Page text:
greatly, but it is representative. It deals with the 'content' of
intellectual works which rely very heavily on form for their import.  The
ideas are there but over-simplified. There are cut-and-dried comparisons
between the three writers, who can be found to have much more in common
than Grosz might lead you to believe. So we have in the book is an
undergraduate thumbnail text where three writers are lumped against each
other and the focus is on differences not similarities. The way they cross
cut, and the different levels of their analyses, and primarily the
different kind of writing, and the different voices that these women use,
which is very evident even in translation - all that is obscured, and
somehow sanitised.  Instead of the dangerous headiness of reading an
original text, you can go for the the measured, sensible tone of the
secondary text, with its bureaucratic style, with a nice healthy glossary
at the front or back. Perfect for a student's deadline, but its more than

It is writing for an academic appetite, perhaps its an Australian, and a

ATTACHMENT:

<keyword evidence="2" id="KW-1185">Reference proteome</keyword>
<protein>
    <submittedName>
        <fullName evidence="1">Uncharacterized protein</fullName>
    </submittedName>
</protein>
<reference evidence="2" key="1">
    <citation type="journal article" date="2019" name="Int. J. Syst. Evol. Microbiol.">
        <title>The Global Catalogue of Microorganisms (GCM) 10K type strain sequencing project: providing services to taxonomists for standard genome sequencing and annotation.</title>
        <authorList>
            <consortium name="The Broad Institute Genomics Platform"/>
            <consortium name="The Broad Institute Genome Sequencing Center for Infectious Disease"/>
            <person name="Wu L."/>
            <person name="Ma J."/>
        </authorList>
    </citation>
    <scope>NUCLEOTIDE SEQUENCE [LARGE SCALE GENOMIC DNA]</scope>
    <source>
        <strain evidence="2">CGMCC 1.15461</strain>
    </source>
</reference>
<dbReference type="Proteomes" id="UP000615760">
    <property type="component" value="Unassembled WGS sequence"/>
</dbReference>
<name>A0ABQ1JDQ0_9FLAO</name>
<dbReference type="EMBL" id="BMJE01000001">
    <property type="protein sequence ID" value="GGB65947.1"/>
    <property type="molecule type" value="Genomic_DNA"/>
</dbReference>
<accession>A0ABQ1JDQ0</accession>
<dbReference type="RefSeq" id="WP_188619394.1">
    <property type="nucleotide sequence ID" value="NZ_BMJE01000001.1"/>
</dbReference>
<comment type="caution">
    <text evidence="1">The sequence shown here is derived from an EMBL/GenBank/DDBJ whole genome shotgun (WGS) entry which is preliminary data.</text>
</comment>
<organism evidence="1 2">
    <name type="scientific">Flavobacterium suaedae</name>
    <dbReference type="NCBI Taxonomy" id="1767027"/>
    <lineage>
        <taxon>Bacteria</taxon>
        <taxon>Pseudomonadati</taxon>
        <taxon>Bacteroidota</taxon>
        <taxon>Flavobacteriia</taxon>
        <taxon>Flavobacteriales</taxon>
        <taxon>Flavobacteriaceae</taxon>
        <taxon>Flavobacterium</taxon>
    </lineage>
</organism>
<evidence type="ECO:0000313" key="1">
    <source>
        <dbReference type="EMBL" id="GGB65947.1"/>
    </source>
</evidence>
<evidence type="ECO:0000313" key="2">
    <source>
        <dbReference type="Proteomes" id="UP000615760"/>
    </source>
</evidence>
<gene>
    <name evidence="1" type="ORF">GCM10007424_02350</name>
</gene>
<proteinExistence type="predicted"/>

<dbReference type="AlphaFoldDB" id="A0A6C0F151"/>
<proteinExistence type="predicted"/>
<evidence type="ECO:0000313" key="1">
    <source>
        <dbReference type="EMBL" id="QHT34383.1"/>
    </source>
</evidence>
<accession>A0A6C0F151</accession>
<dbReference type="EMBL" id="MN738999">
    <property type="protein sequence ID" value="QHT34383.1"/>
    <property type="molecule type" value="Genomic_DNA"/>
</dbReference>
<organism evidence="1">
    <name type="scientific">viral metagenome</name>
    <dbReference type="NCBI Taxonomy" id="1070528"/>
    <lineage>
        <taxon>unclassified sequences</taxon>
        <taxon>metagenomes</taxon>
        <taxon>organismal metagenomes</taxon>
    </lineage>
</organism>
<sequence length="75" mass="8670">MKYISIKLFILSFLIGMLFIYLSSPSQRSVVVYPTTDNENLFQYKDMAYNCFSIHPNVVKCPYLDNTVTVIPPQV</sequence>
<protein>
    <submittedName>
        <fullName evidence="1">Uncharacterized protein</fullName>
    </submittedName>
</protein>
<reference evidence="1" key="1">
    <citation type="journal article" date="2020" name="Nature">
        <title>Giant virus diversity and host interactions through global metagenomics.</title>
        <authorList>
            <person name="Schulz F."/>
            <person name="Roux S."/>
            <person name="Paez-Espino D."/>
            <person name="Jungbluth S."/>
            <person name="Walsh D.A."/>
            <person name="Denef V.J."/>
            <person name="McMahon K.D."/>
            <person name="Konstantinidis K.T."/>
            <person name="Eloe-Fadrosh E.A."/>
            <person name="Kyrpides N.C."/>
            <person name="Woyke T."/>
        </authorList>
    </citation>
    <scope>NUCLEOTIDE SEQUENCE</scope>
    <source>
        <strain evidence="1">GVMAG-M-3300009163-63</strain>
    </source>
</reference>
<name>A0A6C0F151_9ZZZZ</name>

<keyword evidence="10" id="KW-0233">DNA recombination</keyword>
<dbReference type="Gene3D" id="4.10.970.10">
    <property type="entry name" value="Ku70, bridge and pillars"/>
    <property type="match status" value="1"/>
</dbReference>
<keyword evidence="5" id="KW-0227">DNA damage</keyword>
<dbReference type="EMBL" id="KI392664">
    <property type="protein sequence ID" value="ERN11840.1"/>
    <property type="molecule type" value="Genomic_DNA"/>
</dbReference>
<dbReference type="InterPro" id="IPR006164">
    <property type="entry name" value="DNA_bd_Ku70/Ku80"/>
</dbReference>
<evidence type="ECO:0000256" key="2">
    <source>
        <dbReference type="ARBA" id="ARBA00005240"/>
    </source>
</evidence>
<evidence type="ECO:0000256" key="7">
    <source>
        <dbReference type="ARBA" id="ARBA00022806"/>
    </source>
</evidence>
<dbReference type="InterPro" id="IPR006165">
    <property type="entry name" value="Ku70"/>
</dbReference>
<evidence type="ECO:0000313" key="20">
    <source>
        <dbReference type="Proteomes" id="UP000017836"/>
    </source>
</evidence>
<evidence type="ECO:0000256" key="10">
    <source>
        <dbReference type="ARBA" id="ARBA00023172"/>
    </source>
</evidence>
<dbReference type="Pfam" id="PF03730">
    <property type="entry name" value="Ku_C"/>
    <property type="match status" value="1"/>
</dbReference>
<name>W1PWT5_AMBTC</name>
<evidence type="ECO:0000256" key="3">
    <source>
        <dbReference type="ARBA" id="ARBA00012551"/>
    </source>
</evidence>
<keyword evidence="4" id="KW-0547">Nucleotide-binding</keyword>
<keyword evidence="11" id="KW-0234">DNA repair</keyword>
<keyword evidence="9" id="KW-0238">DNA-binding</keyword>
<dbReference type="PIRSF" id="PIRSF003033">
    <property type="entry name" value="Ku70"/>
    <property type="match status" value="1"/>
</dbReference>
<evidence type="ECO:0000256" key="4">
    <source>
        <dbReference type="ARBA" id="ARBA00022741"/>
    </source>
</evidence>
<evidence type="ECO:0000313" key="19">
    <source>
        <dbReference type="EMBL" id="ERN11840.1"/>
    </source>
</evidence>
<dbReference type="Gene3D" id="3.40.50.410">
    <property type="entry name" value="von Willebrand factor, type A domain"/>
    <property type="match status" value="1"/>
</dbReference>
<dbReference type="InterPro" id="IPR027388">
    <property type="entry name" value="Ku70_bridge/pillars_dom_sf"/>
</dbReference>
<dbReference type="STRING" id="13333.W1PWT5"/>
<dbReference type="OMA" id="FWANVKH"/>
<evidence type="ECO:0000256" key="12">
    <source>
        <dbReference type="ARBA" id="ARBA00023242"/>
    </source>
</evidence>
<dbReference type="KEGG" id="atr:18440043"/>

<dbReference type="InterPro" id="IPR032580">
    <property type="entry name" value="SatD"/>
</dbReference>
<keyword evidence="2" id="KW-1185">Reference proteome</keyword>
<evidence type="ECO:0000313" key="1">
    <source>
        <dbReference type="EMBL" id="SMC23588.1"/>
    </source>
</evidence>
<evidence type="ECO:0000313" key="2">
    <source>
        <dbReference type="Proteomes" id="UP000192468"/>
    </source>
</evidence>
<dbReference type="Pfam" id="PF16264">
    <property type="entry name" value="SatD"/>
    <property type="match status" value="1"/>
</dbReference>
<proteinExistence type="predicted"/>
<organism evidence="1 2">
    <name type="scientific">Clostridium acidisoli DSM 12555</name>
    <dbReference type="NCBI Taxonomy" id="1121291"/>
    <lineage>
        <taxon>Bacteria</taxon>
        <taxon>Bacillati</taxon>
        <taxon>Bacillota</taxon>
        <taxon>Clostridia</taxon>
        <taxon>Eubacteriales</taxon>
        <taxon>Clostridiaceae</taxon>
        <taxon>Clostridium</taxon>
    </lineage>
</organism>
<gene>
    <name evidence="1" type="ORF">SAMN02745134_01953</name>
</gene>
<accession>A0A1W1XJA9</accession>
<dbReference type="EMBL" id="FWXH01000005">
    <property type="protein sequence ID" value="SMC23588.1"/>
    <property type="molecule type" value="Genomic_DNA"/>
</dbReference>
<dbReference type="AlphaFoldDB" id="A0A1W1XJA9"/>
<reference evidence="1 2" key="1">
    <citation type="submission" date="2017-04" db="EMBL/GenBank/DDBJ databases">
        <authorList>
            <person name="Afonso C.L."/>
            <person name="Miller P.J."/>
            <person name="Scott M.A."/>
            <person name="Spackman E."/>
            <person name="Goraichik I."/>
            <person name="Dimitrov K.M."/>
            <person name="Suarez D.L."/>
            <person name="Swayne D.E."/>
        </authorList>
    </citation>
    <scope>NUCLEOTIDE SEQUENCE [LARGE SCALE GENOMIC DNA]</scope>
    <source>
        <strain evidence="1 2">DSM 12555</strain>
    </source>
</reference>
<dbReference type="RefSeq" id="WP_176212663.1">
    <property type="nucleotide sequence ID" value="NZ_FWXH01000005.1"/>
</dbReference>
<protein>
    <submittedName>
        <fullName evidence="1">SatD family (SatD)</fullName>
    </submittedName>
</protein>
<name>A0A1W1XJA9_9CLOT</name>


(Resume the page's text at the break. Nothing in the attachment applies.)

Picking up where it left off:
very middle brow way of doing thngs. Position papers published so that some
among us can strike positions on things without having to do a great mess
of reading. For which we have no time but we do have the need to appear
well informed.

meika >Glosses without the text then? Reminds me of email discussion
groups, where say, for example on a Delueze-Guattari discussion group,
points can be endless argued back and forth, positions struck, accusations
filed of a failure to read, or of a misrepresentation this way or that,
books and personas promoted, all the while, in every fifth email there is
suggested, kindly or flamingly, that maybe 'you should go back and read...'
which no one does of course, and they reply with whatever attitude or
feeling they have regardless, and obliviousness of any supposed revealed or
referenced authority that their fingers type about. A type of team sport or
interactivity where there are no penalties and no goals.<

Yes, its the way reading is going, masses and masses of short interchanges
with little by way of content or form and everything is just a reference to
some mass of other references without end. I am particulaly worried about
my own reading habits, where I used to smell a rat I'd go back to the
source. But now?

meika >Wasn't it always like this to a degree, one goes back to Derrida,
and then to Husserl, and Kant and then on back to Plato and the

Well, another way of looking at it is to consider where once a 1 hour
university lecture course would spark interest in a particular writer and
hopefully one would go away and spend some time reading and ruminating, now
there are too many sparks and no time to follow up on any of them.
Certainly Grosz whets up an appetite for more and more sparks but there is
no satiation. _Sexual Subversions_ and _Volatile Bodies_ have great indexes
and great bibliographies, sparks aplenty.